Less probable, but also frequent problem is the wear of bendix. Over time, the rollers of his mechanism wear out, become thinner and wedge the bushing is no longer able. Usually in this case the starter cranks, but does not crank the flywheel. The sound is characteristic and hard to make a mistake. However, almost the same sound will be made by the starter, in which there are mechanical problems that do not allow to bring the bendix to the flywheel. For example, the fork is broken or badly worn. Or maybe there is a malfunction in the retractor relay. Most likely, it will be easier to remove the starter, disassemble it and check the condition of all elements: guessing here can be long.

The most exotic reason of starter silence is the fault of stator magnets. Well, how malfunctioning… Sometimes they just fall off. Belarusian starters, which are on many of our cars. Theoretically, you can glue a fallen off magnet back to the stator with ordinary superglue. But it is important not to reverse polarity of the magnets.

By the way, if you like to resuscitate the starter with a hammer (see above paragraph about worn brushes) these magnets come off noticeably faster. And if they are already glued by someone with superglue, you must remember that after drying this glue usually becomes brittle, and “repairing” the starter with a hammer by applying force to the stator is guaranteed to cause the magnet to lose its place. So don’t get carried away with this, and if you do repair the stator, check the brushes as well.


Let’s move on to the second part of the Marlesonian ballet: the failure of the starter to run on a hot engine. Oddly enough, you have to start with the wiring again. Probably, the contact can go somewhere because of the change of temperature gap. Well, the owners of Zhiguli remember for sure that if this happens, it is necessary to clean or change the starter’s “nickels”. All the same, the temperature when sparking with such current can reach up to a thousand degrees, so the contacts melt for sure. Or they get stuck, which also happens.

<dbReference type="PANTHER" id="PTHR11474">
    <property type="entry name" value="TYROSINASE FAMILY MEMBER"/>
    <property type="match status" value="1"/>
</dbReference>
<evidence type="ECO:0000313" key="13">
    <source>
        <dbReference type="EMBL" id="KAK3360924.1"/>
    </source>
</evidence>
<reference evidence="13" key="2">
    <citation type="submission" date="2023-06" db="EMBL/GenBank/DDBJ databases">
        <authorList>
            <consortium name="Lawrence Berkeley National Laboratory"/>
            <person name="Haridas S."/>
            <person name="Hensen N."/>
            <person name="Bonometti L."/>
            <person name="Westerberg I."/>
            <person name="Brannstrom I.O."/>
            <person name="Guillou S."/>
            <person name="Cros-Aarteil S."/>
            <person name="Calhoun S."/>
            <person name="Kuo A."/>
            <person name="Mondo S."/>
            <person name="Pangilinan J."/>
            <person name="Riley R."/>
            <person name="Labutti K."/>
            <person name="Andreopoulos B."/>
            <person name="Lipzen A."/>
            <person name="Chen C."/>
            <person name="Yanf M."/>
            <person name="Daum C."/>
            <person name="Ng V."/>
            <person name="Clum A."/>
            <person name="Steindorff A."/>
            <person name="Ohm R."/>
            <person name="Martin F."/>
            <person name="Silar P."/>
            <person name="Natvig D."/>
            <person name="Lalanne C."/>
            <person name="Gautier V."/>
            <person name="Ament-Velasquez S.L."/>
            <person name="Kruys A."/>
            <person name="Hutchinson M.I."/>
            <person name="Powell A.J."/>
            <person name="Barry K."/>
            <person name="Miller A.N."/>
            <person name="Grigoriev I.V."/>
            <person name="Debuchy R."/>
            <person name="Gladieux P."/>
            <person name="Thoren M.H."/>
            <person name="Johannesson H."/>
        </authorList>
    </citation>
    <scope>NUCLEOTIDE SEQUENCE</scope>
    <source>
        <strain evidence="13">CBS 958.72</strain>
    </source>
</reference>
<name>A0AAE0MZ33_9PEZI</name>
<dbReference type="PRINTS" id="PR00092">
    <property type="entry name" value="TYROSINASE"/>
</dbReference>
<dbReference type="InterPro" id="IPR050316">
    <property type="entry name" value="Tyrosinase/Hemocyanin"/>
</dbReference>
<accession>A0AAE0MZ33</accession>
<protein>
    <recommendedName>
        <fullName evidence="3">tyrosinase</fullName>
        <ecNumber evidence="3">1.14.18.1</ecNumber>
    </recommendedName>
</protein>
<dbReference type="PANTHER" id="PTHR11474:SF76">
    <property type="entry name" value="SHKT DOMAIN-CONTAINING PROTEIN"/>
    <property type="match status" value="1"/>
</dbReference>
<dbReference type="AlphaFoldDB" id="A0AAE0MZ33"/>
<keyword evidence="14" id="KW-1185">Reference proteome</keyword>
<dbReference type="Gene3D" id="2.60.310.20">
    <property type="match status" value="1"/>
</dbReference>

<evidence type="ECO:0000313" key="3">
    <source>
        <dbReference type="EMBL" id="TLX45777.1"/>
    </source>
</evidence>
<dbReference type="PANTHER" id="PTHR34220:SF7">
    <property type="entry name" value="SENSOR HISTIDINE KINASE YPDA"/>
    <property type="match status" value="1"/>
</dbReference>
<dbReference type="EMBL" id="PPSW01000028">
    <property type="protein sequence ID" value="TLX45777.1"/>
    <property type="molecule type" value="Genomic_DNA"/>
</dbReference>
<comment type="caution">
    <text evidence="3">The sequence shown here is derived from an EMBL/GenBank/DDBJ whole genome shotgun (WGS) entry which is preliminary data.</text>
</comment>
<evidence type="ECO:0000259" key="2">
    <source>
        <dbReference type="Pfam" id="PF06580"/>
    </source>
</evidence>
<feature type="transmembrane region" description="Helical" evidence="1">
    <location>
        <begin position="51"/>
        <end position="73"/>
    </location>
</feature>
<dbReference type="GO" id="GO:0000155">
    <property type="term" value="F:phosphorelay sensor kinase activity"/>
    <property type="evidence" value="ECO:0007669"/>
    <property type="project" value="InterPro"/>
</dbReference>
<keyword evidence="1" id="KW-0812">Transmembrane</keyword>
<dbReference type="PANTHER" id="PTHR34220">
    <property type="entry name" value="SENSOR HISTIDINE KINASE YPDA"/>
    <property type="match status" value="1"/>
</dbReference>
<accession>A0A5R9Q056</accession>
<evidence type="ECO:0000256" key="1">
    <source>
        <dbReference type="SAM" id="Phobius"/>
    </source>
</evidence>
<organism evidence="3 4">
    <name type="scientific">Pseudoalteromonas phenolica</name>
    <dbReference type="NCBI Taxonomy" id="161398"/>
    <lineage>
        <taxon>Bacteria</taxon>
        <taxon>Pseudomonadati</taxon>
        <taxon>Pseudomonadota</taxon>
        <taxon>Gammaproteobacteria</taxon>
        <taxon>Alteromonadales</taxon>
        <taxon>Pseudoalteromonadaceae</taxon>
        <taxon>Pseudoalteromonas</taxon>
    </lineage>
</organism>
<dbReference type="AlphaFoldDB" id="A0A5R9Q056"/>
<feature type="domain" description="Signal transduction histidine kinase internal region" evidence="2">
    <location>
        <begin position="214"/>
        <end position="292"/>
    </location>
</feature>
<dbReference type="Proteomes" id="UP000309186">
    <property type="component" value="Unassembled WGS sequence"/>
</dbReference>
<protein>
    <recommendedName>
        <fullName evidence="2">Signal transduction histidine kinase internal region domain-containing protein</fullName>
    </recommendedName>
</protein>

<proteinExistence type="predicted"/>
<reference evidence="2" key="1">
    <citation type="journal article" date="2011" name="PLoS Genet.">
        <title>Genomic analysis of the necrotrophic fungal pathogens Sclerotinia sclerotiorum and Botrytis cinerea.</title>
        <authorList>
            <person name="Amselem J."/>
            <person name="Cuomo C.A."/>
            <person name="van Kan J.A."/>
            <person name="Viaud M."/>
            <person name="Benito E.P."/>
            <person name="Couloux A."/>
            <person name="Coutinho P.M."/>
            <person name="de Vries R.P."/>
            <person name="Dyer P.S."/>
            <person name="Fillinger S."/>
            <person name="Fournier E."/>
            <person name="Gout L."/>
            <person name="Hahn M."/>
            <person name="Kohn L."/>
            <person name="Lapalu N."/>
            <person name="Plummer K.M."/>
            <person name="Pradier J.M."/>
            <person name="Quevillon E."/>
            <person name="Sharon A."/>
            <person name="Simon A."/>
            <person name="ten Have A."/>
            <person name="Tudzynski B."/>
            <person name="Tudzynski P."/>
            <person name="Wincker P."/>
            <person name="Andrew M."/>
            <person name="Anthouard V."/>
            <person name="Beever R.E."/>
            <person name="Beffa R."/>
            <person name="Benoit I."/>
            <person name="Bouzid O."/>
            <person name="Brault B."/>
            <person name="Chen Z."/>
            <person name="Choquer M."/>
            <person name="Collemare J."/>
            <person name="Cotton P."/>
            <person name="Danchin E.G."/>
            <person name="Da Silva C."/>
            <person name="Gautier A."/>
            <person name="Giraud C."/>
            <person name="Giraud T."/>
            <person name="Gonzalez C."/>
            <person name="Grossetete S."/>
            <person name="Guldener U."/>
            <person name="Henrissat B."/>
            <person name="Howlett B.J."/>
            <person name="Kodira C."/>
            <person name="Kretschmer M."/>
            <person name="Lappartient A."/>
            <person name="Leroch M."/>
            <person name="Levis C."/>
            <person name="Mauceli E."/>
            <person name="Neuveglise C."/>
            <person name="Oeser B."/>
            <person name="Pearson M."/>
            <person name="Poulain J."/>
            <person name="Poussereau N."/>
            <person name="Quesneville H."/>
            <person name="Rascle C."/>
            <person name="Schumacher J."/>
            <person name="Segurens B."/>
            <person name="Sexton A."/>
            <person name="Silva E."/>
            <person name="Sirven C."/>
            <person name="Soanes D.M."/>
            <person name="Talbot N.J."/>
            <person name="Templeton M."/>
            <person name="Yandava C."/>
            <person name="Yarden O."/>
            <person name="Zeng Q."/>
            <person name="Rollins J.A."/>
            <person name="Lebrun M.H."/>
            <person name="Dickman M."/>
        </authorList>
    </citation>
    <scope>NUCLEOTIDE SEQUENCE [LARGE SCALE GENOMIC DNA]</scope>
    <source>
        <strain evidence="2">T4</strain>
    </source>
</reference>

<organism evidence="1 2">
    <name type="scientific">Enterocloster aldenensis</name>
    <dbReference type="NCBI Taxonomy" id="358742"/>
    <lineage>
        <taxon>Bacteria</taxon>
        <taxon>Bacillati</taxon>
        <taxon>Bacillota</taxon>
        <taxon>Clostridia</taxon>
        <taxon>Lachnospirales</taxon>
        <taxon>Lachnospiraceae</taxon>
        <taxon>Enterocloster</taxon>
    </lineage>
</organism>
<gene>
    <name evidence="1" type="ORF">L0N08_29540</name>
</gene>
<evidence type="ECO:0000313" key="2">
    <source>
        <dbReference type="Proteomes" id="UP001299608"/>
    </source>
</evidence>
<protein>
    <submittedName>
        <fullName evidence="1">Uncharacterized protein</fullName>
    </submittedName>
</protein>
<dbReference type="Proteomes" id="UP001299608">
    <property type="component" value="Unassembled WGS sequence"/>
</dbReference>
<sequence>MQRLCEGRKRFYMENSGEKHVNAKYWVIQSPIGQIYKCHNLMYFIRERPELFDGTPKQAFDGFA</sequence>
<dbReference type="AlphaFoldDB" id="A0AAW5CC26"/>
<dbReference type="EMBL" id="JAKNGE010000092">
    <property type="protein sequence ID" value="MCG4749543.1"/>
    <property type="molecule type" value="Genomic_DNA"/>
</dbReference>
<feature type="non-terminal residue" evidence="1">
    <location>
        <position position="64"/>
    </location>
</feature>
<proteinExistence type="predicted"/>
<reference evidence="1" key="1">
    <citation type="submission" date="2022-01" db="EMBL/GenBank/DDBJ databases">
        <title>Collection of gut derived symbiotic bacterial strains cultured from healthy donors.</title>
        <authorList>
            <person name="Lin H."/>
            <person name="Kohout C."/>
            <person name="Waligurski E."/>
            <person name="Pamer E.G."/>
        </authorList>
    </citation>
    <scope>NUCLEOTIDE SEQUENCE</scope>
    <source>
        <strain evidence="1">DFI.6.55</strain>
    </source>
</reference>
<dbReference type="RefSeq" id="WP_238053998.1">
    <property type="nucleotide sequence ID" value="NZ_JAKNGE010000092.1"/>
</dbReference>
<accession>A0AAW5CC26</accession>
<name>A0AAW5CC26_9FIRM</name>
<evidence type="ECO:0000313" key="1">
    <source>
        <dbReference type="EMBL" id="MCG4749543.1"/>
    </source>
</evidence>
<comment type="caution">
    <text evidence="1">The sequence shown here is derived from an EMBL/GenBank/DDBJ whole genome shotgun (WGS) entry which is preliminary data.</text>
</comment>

But the most common failure is more complex and systemic in nature. In short – it is a skew of the starter armature. This occurs due to the wear of the armature support bushings (or bearing, if there is one). In this case, the armature stands askew, and the brushes can no longer fully adhere to the collector, and the anchor itself can touch the stator magnets. And then the starter will consume a lot of current (you can melt the battery terminal or burn the plus wire that goes to the starter), the battery itself will be very strongly discharged during the starter, and it will hardly rotate even with a live battery. This will require quite a serious repair: replacement of brushes, armature bushings and header boring. And if the starter is inexpensive, it will be easier to replace it with a new one. Of course, we are not talking about some foreign cars, parts for which are unreasonably expensive. It makes sense to do the repair there. And I repeat: you should not try to economize on matches. It is necessary to replace everything, that looks already worn out. At least for the reason that on some cars it is more difficult to take off and put back the starter than to give birth in a field to triplets.

Of course, with such repair it is desirable to check all other mechanisms – bendix and retractor relay. They are usually not repaired, but replaced with new ones – there is nothing to repair in them.

I should probably share another observation: the starter rarely stops working immediately and permanently. Usually, it first gets sick and lazy – it does not work the first time or starts to turn the engine slower. In this case it is better to think at once about its inevitable repair. If the starter stops working all of a sudden and at once, you should first pay attention to the wiring.

In addition, there are two other reasons why the starter does not work, although it itself may be quite serviceable. The first is a faulty ignition switch. The contact group burns in it, and the lock simply stops turning on the starter.

The second reason is the wear of the flywheel crown. Of course, the life of the starter is almost always lower than the life of the flywheel, but there are cruel jokes in life. So if you hear a weird rattle or if there is no engagement of the bendix and flywheel, it is not always the starter that is to blame. Well, if the ring gear teeth are severely crumbled or worn, they can finish off the bendix itself. In neglected cases, when they stand tooth for tooth, the starter can burn out. So it is necessary to remember that the starter is only an element of starting and charging system, the condition of which should be watched no less carefully, than of cooling system or brakes. Strange as it is, the car likes not only greasing, but also caressing. Well and at least a little attention from the part of its owner.